• dude

      I agree, but the wind had alot to do with the funky sound.

  • Acrosstheboard

    I thought the Steep Canyon Band was okay, even though most of the tunes were in the same key and they didn’t get the thumping out of the flat-top. Martin is a fair banjo player, not a quality musician. Emmylou’s voice was not up to what I expected; raspy on the top end. It finally cleared a little during the slow “Emmett Till” number. She strained to hit the top notes, especially after modulations. She looks old and worn, even for 65. Her band was okay, typical Nashville dull on stage presence…too many slow songs. No excitement …we left early. Would not go to see these performers again. Red Rox is a cluster when we have to park half a mile away and up steep embankments. Getting too old for the Rox after 50+ years of concerts there.

    • dude

      You do sound old…  All those great musicians, and not one decent thing to say about any of them.

    • royhobbs

      Wow, poor Acrosstheboard.  He managed to sound miserable on such a memorable evening.  The walk up to the Theatre is always fun, even for most of us old folks.  Hope I don’t end up thinking like him.  We were in Row 3 and Emmylou looked great.

  • Pladwig

    I thought Arlo Guthrie and The Steep Canyon Rangers were awesome. Emmylou Harris, not so much.
    Not a real music expert but I know what I like. Both Arlo and the Rangers had me standing in the aisle clapping and stomping. Emmylou sounded bad and was just plain boring. It  might have been the altitude. Both my wife and I thought she sounded like she was gasping for air.  Maybe Steve Martin was not kidding when he said she was drunk. Have not been to Red Rocks in years, getting a bit old for the steep climb but we got there early, got good parking spot and really enjoyed the evening. Could not have asked for better weather

  • Splyler03

    Emmy Lou sounded just perfect overcoming some obvious mixing problems….and for all the jerks who left in the middle of her performance you obviously have no respect for one of the last living legend in traditional country music. Respect is something that is lost on a lot of people these days.

  • milehighjc

    I also thought the sound mix for Emmylou Harris was terrible.  Arlo Guthrie and Steve Martin and the Steep Canyon Rangers sounded great, and dealt with similar weather (the wind did mess with the sound a bit back in row 51).   Arlo was dead solid perfect.   City of New Orleans was beautifully done, and the final sing along was a ton of fun.   The a capella piece that the Steep Canyon Rangers did was mesmerizing, and I found myself liking bluegrass more and more as the night wore on.    I think Harris would have been far more enjoyable had the sound been right.   Her voice was distorted much of the evening, and the instrumental mix seemed off most of the night.   It was really too bad as I think she had so much to bring to the evening.   Despite the sound problems, it was a fantastic night to be in one of the best concert venues on the planet.  

  • Jug Knot

    Arlo – We’ve seen him 4 times since 1981 (1st time at Vance Brand Auditorium, Longmont).  He was ‘spot on’ for the show.   This was a ‘Woody Guthrie Centennial Moment’ that will last a lifetime.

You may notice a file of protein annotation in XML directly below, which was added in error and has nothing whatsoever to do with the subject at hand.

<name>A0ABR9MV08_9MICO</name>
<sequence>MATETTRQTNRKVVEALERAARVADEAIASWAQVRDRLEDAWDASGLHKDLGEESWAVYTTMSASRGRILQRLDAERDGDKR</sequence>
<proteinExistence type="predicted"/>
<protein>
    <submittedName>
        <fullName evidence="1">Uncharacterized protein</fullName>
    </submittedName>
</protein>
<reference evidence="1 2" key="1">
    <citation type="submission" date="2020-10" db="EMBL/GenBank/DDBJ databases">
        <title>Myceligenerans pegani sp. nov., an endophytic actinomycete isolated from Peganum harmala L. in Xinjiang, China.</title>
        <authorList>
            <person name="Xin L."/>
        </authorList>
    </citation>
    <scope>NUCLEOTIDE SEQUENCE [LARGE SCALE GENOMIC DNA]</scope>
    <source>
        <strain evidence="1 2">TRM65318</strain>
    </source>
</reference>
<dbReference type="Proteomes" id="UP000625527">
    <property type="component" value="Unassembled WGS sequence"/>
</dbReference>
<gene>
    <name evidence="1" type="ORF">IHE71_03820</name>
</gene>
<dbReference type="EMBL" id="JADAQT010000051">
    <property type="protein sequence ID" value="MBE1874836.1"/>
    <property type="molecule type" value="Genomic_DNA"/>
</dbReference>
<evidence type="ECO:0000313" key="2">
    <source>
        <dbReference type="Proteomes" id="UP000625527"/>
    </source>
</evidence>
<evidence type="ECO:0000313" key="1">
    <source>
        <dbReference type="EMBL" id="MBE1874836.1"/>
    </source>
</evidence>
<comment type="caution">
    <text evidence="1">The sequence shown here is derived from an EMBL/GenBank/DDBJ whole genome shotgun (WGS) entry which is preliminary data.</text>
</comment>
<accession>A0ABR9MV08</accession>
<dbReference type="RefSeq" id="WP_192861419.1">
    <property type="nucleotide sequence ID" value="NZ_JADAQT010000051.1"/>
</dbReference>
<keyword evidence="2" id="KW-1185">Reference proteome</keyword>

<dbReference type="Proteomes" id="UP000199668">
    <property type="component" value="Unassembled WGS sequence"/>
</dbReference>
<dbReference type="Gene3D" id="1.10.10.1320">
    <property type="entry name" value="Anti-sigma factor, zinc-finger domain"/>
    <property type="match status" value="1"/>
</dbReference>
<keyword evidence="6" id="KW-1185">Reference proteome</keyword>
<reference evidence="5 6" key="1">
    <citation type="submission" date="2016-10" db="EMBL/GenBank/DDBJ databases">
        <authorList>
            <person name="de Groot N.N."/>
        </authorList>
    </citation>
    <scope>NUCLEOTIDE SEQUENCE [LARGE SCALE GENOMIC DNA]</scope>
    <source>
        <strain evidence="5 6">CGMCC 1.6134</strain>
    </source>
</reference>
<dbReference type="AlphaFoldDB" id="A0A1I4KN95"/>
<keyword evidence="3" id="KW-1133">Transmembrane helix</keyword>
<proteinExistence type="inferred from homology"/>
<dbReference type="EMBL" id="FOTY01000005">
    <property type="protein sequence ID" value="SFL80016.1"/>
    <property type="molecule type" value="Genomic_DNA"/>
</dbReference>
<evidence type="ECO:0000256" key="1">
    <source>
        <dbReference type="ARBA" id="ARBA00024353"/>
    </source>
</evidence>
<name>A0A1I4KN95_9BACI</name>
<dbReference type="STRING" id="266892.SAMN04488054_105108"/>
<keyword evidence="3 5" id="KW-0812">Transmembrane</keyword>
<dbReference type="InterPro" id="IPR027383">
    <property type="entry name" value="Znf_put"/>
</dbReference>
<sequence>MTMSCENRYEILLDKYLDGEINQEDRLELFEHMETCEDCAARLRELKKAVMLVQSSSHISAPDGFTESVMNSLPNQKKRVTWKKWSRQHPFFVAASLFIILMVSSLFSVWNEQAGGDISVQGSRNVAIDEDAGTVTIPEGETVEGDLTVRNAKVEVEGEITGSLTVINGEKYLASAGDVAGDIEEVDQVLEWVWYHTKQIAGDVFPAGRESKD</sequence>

Steve Martin and SCR – Competent, not exciting and the comedy script was a mixed bag.  Highlights were the ‘A Capella Gospel & Athiest’ numbers.  ‘I Can’t Sit Down’ had the audience on their feet.   ‘The Great Remember’ banjo solo was fine work by ‘I’m the next Earl Scruggs’, Steve Martin (not).  The show producers would do well to cut the Steve Martin act by 20
    minutes.  If had 5 banjos on stage, why did we listen to the ‘tuning segments’ for 10-15 minutes.

    Emmy Lou & the Red Dirt Band – Sorry that we left at the 1/2-way point.  We were just tired.  ELH is
    a fine stage performer (comments about her voice are ‘off-base’).  Ricky Simpkins on fiddle/mando/vocals was solid.  Luxury Liner was a rocking-tune.

    All-in-all, a fantastic evening show (from the ‘grey-haired talents of Folk/Bluegrass/Country)’.  After a 30-year hiatus (Joni Mitchell/Persuastions Aug79), Red Rocks was a great venue to return to.

  • brucekey

    arlo—- felt like come on in lets have a cup of coffee you old ****.
    steve martin and the rangers,
    freekin rocked it! sure dumb funny humor but— well i needed the night away from the world. silly so what they had the crowd in there hands and glad i got tixs back in feb and it was worth it!!!
    emmy lou harris—- the sound was like my wife saying leave it alone, wind or no wind dont mees with the volume.
    7.00-11.30 is 4 1/2 hours for a show, time well spent!!!!! i was entertained!!!!!!!!

    how sense less 2 days later makes.


  • CDP

    Not sure which show you were at, because due to the horrible sound system, we too left early, mid-way thru Emmy Lou’s act. In fact, she was the one we (6 of us) looked forward to the most – and the one we were most disappointed by. We are huge fans and would overlook many flaws, but the sound team totally failed her. Yes it was windy, but that’s the venue and if they can mic the two prior acts correctly, why couldn’t they mic her right? It was horrid and made her voice sound like it was bad too (maybe it was both??) We were on vacation and would have stayed hours more if the sound quality was any good. My take: Steve Martin was both an entertainer & and performer, the others were performers – good ones – but not as much fun. Before ELH’s act, this was going to be my fav concert of recent times – great venue, line up and performances, but after the sound-fail, my enthusiasm waned. I wonder how she sounded in the other towns they played…. PS -It was a HIKE to get to our nose bleed seats! But we still walked at 0630 the next day.